Feminist Alternatives to Common Colloquialisms and Phrases

We all saw that Superbowl ad from Always about “running like a girl,” and it inspired us here at the Tonic to recast some common phrases in a feminist and somewhat tongue-in-cheek light. 

This lovely lady knows what we're talking about.

This lovely lady knows what we’re talking about.


Category 1: THE OBVIOUS

These simple substitutions just make sense.


Instead of saying“Run like a girl.”

Try saying“Run.” 

This one is fairly self-explanatory. If you don’t get it, please watch the aforementioned Superbowl ad.


Instead of saying: Princess” to describe a daughter of any age (ie, “She’s my little princess even though she’s 45 and lives in DC.”) 

Try saying:  The ACTUAL TITLE of the woman you are referring to. Ambassador, President, Prime Minister–almost anything else here will usually do. (Adoring father to another adoring father, “She’s my successful Chairman of the Joint Chiefs.”)

If we’re going to give our children nicknames perhaps we can update our language somewhat?


Instead of saying: “She’s the FIRST WOMAN TO WIN an award for (x)” (“Tina Fey was the first woman to win the Mark Twain Award for American Humor.”)

Try saying: “She WON an award for (x)” (“Tina Fey won the Mark Twain Award for American Humor in 2010 and she should probably win all of the awards.”)

As Tina Fey said when she accepted the Mark Twain Award for American Humor, “I do hope that women are achieving at a rate these days that we can stop counting what number they are things.”


Category 2: the obscure

These next three are a little more out there, but you could try.


Instead of saying: “She-devil”

Try saying: “Succubus” (One man to another, “She drained my soul, not unlike a succubus.”)

Because succubus is just so much more fun to say.


Instead of saying: “Scored.”

Try saying: “Seduced.” 

This one is more than just a simple substituting of words, but you can handle it. Using the word “scored” to describe sex in the romantic and/or sexual arena seems far too simple a term for how a woman practices her art. Enter the art of seduction. Try to frame romantic encounters in this way instead.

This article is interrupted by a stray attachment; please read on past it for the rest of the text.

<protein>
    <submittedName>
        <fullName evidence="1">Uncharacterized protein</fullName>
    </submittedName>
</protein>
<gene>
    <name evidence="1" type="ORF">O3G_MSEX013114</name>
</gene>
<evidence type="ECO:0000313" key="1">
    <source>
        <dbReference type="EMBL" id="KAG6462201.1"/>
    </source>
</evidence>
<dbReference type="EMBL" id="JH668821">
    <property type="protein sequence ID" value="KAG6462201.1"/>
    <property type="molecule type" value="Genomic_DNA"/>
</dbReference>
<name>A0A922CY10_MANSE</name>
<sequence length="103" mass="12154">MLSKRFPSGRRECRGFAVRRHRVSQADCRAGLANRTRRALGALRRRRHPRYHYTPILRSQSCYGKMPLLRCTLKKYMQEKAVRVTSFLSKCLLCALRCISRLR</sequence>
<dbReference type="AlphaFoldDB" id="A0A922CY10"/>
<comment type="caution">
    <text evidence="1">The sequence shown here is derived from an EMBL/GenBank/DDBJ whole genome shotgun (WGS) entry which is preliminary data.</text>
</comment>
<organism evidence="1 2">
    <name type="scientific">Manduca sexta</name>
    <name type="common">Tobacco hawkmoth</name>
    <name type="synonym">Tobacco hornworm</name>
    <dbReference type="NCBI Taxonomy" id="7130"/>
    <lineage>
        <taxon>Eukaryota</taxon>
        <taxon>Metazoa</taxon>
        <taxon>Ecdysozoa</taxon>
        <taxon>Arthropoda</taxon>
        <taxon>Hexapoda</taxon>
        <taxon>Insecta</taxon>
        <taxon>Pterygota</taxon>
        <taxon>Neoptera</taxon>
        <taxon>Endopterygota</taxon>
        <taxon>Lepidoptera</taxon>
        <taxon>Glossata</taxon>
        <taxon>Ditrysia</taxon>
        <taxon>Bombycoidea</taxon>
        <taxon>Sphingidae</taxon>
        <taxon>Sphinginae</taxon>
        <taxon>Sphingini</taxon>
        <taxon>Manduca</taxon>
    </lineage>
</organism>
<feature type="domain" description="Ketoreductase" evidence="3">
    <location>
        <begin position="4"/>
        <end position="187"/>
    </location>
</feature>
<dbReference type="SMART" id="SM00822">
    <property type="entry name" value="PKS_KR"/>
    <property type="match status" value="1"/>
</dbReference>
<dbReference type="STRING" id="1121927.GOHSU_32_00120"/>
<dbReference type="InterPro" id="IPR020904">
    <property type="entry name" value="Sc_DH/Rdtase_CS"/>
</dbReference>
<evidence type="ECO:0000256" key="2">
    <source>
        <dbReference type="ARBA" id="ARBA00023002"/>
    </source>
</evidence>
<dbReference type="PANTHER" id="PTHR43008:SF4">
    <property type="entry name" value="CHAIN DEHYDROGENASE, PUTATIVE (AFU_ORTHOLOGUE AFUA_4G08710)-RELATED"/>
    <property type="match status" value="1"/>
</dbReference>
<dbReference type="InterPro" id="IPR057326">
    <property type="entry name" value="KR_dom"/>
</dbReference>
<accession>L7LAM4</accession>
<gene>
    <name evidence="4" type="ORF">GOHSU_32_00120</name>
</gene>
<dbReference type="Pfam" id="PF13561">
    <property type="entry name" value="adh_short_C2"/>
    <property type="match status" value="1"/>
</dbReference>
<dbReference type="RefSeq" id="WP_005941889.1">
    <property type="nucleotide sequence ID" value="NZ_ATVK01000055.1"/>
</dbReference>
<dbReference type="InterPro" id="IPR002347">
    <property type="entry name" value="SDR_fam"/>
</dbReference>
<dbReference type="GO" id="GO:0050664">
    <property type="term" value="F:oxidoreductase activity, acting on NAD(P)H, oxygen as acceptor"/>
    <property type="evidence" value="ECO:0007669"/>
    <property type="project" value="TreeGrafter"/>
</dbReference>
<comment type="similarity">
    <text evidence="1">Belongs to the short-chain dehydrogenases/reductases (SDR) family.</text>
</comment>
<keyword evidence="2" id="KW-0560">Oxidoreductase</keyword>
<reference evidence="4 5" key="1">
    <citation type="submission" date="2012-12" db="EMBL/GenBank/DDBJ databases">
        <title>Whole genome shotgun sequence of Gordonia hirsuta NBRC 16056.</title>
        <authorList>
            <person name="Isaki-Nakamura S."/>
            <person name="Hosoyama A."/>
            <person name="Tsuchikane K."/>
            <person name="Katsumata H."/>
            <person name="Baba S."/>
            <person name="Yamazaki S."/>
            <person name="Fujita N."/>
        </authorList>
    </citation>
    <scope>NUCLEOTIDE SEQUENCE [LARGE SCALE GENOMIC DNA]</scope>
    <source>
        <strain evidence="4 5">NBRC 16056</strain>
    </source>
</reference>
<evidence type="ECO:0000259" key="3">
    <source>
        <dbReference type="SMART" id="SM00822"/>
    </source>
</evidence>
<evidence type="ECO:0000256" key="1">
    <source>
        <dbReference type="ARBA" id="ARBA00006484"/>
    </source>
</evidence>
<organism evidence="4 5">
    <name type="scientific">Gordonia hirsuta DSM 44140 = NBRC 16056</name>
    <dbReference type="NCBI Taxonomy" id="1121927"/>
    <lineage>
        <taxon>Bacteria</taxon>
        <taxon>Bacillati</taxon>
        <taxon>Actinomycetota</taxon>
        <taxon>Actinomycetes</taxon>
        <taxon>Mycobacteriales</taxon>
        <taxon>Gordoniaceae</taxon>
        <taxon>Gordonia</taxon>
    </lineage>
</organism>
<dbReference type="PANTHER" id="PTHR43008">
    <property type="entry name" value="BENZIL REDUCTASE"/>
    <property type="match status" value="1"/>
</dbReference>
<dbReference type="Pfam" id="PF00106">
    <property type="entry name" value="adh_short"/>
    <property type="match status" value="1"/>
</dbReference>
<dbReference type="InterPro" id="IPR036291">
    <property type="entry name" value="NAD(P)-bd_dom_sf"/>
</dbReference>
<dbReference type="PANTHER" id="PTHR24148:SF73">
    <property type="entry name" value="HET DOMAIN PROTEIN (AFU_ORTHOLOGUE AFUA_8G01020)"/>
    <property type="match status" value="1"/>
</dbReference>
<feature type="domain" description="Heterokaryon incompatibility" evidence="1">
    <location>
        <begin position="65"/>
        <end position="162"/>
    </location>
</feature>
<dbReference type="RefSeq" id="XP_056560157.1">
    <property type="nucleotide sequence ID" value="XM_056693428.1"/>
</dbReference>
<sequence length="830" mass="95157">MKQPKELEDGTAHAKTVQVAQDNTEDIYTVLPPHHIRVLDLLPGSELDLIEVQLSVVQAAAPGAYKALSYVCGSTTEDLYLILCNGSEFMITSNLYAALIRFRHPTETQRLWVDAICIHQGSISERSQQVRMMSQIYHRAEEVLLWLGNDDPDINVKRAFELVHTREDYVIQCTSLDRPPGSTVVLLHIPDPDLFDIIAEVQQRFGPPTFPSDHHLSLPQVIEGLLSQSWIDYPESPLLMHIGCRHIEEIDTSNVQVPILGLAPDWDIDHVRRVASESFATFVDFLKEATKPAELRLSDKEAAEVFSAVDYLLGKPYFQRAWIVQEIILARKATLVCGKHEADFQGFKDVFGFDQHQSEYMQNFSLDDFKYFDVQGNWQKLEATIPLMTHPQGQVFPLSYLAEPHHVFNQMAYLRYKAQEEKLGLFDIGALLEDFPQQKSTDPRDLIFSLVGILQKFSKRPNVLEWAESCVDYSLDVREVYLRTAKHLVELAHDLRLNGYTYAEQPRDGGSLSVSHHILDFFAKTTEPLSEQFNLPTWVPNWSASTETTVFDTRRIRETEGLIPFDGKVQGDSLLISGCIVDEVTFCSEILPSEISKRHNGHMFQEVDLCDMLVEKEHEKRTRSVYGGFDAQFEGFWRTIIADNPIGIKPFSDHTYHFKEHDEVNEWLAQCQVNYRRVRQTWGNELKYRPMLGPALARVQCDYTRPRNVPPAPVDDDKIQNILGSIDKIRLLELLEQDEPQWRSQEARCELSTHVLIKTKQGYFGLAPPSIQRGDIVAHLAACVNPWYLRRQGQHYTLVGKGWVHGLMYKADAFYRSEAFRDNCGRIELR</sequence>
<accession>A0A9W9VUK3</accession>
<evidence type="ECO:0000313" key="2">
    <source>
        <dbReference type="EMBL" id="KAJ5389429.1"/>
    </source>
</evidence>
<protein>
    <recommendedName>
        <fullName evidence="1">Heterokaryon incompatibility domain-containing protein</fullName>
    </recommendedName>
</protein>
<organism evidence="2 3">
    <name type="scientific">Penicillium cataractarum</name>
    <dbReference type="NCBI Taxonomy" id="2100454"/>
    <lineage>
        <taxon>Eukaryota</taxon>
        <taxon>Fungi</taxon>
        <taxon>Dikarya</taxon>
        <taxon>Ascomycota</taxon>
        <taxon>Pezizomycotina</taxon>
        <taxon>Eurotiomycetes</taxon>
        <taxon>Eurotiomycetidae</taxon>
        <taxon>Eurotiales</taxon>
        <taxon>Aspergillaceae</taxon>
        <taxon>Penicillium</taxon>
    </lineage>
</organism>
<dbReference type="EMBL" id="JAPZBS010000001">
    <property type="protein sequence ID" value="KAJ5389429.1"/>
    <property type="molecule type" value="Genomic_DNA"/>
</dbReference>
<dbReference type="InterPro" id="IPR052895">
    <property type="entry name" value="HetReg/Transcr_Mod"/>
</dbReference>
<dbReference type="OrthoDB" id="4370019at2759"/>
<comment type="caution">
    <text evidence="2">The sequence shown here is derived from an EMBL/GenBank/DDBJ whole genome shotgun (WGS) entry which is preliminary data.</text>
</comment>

Ex: She seduced him into making her a delicious dinner followed by an offering of various sexual favours.


Instead of saying: “Spinster” 

Try saying: “Independent Lady.” Alternately, you could use her NAME.

Miranda once noted that it is ridiculous that single men get fun names like “bachelor,” while women get stuck with “spinster.” Enter Kim Cattrall.


Category 3: the just plain silly

Because it’s Tuesday. Let’s put it all out there.


Instead of saying: “Girlfriend” / “Boyfriend”

Try saying: “Significant Other.” “Person.” “Human being with whom I copulate.” The idea here is that you can actually say WHATEVER YOU WANT. 

Let’s ditch the gender heteronormativity and just embrace some good old-fashioned pair bonding.


Instead of saying: Oh my God”

Try saying: Oh my Goddess/Mother Gaia”. (“Oh my Goddess, she won every track and field award possible because she ran very fast.”)

Let’s change the narrative with the power of our words. As Warner Huntington III has been told, it’s all about the winter o-ves-ter.


Instead of saying: “Brass balls”, “Balls of steel”

Try saying: “Brass ovaries”, “Ovaries of steel” 

Because ovaries are powerful things.


Any other feminist language updates that you can think of? Let us know in the comments section!

xox J

P.S: The photo at the top of the post was taken at the Malibu Hindu Temple. A hidden gem, I’d say.

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